HC Deb 15 July 1981 vol 8 cc1171-2
37. Mr. Gordon Wilson

asked the Solicitor-General for Scotland what effect the Civil Service dispute has had on prosecutions in Scotland; and what criteria will determine the introduction of emergency legislation.

The Solicitor-General for Scotland (Mr. Nicholas Fairbairn)

Strike action is confined to Edinburgh and Glasgow. Since its beginning, 42 High Court cases have been dealt with in Edinburgh and Glasgow, including 25 which had previously been delayed. In Glasgow, 189 sheriff and jury trials due to have been called or gone to trial have not been dealt with; some 204 cases are awaiting sheriff and jury dates; and approximately 6,000 summary cases have been delayed. In Edinburgh, 125 sheriff and jury trials have not been dealt with; some 68 cases are awaiting sheriff and jury dates; but the sheriff court is dealing with one-third to one-half of its summary criminal work load.

The second part of the question should be directed to my right hon. Friend the Secretary of State for Scotland.

Mr. Wilson

Does the Solicitor-General accept that he has read out a frightening catalogue? Does he agree that in the two biggest cities in Scotland there is likely to be a breakdown of law and order? In view of the effects that that would have in those cities, will he make representations to his right hon. Friend to take some action either to arrange for the settlement of the Civil Service dispute or to introduce emergency legislation? Does he also recognise that many people are now beginning to feel that, had this kind of juridical dislocation taken place at the Old Bailey, action would have been taken by now?

The Solicitor-General for Scotland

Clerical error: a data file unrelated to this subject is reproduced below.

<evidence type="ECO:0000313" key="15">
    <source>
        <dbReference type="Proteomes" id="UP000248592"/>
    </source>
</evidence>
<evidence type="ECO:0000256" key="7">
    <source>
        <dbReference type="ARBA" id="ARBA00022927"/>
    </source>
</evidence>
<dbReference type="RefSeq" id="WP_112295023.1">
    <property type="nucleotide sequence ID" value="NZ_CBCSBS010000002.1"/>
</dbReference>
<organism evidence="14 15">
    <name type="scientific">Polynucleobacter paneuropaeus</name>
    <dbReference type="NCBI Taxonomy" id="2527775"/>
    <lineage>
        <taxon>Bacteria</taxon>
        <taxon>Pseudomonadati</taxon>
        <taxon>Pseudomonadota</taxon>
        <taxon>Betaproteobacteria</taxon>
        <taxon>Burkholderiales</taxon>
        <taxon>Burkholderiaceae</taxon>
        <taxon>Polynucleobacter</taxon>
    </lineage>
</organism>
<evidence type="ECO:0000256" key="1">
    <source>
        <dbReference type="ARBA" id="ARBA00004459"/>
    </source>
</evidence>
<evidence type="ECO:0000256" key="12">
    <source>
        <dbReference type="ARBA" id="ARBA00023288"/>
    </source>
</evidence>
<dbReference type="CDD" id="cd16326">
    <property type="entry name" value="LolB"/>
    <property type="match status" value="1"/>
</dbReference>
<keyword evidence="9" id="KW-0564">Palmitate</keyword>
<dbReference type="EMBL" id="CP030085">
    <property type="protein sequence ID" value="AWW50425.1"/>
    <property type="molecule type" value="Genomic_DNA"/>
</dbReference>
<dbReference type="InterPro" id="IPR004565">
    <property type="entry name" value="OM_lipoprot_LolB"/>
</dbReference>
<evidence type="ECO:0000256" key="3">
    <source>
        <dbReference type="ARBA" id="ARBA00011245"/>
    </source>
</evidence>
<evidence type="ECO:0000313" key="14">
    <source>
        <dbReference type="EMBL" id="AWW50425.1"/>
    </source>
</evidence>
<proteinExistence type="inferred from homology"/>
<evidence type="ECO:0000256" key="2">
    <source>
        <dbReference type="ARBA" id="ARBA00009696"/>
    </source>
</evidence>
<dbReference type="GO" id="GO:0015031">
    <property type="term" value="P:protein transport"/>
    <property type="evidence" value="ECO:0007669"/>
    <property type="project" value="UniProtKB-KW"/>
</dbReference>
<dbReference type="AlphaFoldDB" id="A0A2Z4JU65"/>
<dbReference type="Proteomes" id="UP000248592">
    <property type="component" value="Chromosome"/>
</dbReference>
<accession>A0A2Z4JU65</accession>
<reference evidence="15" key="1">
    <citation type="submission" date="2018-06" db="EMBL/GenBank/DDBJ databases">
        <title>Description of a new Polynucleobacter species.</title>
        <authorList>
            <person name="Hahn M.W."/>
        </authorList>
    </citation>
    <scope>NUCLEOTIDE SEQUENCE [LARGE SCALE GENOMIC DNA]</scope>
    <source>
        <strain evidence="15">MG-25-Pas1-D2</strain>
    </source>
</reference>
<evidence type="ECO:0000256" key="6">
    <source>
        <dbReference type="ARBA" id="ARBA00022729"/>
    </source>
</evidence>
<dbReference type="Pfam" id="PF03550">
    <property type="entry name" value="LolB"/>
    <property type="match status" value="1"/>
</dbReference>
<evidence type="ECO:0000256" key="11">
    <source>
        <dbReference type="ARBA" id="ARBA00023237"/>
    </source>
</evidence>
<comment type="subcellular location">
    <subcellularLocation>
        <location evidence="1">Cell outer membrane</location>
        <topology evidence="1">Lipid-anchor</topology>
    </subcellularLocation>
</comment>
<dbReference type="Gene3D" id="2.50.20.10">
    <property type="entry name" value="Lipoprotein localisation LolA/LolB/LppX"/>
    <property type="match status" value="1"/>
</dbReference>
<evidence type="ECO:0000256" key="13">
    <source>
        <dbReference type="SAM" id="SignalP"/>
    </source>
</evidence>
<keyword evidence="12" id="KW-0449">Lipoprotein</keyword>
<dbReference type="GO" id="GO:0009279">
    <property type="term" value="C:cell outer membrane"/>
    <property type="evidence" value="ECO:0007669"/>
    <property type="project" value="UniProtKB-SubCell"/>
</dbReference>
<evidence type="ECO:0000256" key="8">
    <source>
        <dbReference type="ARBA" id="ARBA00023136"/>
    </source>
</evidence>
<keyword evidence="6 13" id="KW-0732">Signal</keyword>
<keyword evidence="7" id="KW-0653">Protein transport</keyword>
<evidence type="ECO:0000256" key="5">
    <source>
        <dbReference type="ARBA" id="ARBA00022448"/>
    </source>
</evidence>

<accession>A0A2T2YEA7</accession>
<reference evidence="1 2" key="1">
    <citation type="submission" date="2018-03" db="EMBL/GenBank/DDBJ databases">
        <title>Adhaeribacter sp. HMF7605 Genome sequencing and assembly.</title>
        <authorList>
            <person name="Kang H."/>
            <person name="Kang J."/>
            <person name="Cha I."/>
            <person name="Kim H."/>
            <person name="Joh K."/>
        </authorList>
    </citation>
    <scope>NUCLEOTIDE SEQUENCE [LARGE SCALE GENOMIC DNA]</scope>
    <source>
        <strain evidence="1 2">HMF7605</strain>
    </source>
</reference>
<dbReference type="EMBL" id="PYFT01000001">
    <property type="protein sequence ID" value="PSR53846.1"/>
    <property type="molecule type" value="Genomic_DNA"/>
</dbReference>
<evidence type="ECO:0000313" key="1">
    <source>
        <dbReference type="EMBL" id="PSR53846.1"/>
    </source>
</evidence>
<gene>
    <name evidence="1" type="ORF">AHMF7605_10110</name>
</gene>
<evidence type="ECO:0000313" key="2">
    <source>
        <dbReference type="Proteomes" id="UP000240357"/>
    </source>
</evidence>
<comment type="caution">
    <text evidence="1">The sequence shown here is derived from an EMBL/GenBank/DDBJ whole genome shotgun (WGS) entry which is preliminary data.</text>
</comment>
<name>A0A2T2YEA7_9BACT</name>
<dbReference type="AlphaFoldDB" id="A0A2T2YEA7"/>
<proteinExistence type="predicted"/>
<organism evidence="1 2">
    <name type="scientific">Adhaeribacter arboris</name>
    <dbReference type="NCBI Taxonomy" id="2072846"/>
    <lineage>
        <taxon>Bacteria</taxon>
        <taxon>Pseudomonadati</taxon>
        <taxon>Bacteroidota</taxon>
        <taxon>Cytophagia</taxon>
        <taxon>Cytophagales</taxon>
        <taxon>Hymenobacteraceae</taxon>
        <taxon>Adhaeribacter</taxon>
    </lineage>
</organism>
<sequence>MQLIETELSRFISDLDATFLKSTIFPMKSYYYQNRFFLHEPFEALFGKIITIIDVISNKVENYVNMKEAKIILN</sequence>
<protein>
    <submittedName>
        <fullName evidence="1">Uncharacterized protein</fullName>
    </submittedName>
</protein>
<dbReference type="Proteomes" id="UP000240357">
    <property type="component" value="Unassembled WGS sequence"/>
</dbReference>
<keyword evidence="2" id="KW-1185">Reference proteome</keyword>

I am not responsible for the Old Bailey. The situation does not result in a breakdown of law and order in Scotland. The result is that some summary cases are dropped rather than prosecuted.

Mr. Bill Walker

Does my hon. and learned Friend agree that the problem is one of individuals not facing their responsibilities and that the Government should perhaps be looking at ways and means of ensuring in future that they are not able to strike?

The Solicitor-General for Scotland

As I have said before, there are moral duties upon those involved in running the courts to do their duty and ensure that justice does not suffer.

Mr. Millan

Does the hon. and learned Gentleman agree that there is also a moral duty on the Government to introduce the necessary emergency legislation? How can they justify their continued refusal to do that when, among other things, a large number of cases are not being proceeded with at all—and this from the party of law and order—and people who otherwise should be charged with serious offences, such as carrying offensive weapons, dangerous or drunken driving, will escape scot-free? Why do the Government not introduce emergency legislation?

The Solicitor-General for Scotland

References to the party of law and order come ill from the party of the trade unions responsible for the present dispute. Those not being prosecuted are very few. Emergency legislation would have the same effect. It would merely postpone the results.